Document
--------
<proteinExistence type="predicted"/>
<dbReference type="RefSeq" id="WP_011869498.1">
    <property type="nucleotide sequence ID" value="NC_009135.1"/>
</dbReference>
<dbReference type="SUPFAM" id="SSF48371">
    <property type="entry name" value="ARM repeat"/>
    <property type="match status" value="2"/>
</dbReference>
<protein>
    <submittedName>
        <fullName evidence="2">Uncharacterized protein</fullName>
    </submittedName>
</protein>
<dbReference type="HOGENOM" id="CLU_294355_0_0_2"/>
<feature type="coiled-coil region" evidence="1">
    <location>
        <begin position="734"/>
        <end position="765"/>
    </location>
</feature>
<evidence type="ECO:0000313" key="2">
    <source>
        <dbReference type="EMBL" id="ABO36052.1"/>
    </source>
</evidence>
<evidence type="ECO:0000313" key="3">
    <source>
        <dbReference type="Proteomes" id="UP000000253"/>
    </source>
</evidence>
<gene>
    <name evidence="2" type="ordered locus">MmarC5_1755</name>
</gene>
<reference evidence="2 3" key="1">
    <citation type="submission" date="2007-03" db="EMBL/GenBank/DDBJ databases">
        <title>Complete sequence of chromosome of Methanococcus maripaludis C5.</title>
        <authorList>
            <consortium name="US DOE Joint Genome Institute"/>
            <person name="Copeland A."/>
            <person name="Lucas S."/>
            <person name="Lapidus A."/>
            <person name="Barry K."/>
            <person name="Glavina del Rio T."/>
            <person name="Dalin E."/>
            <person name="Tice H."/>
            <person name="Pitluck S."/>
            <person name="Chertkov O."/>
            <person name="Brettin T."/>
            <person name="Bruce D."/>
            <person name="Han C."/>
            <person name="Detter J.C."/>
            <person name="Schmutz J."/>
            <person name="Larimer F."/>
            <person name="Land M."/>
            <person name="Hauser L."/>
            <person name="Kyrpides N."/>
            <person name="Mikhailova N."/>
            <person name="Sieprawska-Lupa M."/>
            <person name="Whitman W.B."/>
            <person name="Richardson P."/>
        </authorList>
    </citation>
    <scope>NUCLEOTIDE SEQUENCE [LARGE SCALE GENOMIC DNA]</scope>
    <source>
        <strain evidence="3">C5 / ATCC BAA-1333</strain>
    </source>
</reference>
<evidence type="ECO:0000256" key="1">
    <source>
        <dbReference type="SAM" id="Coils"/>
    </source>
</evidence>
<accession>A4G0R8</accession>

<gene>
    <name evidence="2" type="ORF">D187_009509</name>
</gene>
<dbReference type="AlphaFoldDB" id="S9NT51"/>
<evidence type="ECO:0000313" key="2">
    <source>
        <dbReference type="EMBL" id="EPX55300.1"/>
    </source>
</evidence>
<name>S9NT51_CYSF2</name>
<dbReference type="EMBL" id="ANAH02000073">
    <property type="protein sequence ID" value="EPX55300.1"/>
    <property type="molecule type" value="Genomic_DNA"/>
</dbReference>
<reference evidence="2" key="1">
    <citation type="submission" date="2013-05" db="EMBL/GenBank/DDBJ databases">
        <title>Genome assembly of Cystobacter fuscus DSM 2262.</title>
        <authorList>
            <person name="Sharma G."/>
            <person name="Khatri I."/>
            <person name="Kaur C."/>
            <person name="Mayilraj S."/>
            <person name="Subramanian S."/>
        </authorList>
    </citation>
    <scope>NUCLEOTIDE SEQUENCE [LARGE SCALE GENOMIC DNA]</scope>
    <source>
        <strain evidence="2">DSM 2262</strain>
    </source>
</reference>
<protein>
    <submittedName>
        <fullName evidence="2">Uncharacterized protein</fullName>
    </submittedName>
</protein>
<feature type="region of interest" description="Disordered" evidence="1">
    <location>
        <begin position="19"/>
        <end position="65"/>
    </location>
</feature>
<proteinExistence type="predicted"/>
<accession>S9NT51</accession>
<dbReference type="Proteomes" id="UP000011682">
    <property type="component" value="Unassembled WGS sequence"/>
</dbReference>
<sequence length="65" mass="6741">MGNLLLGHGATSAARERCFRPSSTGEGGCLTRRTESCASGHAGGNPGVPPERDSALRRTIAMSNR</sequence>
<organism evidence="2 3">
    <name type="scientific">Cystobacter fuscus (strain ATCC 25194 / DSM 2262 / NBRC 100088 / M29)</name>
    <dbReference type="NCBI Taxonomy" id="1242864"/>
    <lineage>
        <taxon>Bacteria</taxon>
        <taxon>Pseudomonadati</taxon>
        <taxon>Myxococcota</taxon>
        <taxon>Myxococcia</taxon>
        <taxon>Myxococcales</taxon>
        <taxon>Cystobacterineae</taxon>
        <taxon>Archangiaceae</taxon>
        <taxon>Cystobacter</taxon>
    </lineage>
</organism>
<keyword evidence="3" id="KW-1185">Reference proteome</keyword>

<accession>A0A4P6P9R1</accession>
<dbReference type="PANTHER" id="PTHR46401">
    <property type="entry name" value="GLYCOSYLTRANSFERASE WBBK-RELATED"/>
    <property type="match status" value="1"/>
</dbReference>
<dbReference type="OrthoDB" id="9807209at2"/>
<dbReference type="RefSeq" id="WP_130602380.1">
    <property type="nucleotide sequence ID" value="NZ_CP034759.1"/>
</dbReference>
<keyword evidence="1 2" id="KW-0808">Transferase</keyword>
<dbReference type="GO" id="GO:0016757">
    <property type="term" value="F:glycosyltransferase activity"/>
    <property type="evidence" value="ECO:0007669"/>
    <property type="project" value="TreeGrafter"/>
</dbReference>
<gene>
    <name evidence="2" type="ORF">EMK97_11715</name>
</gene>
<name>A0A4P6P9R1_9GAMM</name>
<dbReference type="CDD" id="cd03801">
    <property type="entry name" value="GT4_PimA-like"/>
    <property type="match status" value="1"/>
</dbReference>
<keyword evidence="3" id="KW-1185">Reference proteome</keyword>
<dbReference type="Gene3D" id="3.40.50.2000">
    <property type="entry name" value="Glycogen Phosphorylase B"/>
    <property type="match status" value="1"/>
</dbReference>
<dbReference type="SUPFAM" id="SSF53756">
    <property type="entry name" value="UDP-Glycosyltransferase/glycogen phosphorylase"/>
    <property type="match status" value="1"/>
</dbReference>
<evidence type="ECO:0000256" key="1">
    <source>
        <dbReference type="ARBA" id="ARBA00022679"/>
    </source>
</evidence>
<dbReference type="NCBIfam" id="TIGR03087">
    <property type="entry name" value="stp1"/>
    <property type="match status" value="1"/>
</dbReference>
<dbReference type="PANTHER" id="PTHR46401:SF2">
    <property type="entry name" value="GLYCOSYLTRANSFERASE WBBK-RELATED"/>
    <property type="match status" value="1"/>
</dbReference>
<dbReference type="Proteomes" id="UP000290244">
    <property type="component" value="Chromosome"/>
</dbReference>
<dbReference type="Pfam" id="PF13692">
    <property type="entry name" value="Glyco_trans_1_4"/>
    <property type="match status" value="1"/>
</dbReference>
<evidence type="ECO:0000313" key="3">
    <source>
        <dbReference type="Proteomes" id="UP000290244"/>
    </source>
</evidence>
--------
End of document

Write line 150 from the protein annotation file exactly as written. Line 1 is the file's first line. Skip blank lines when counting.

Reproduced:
</dbReference>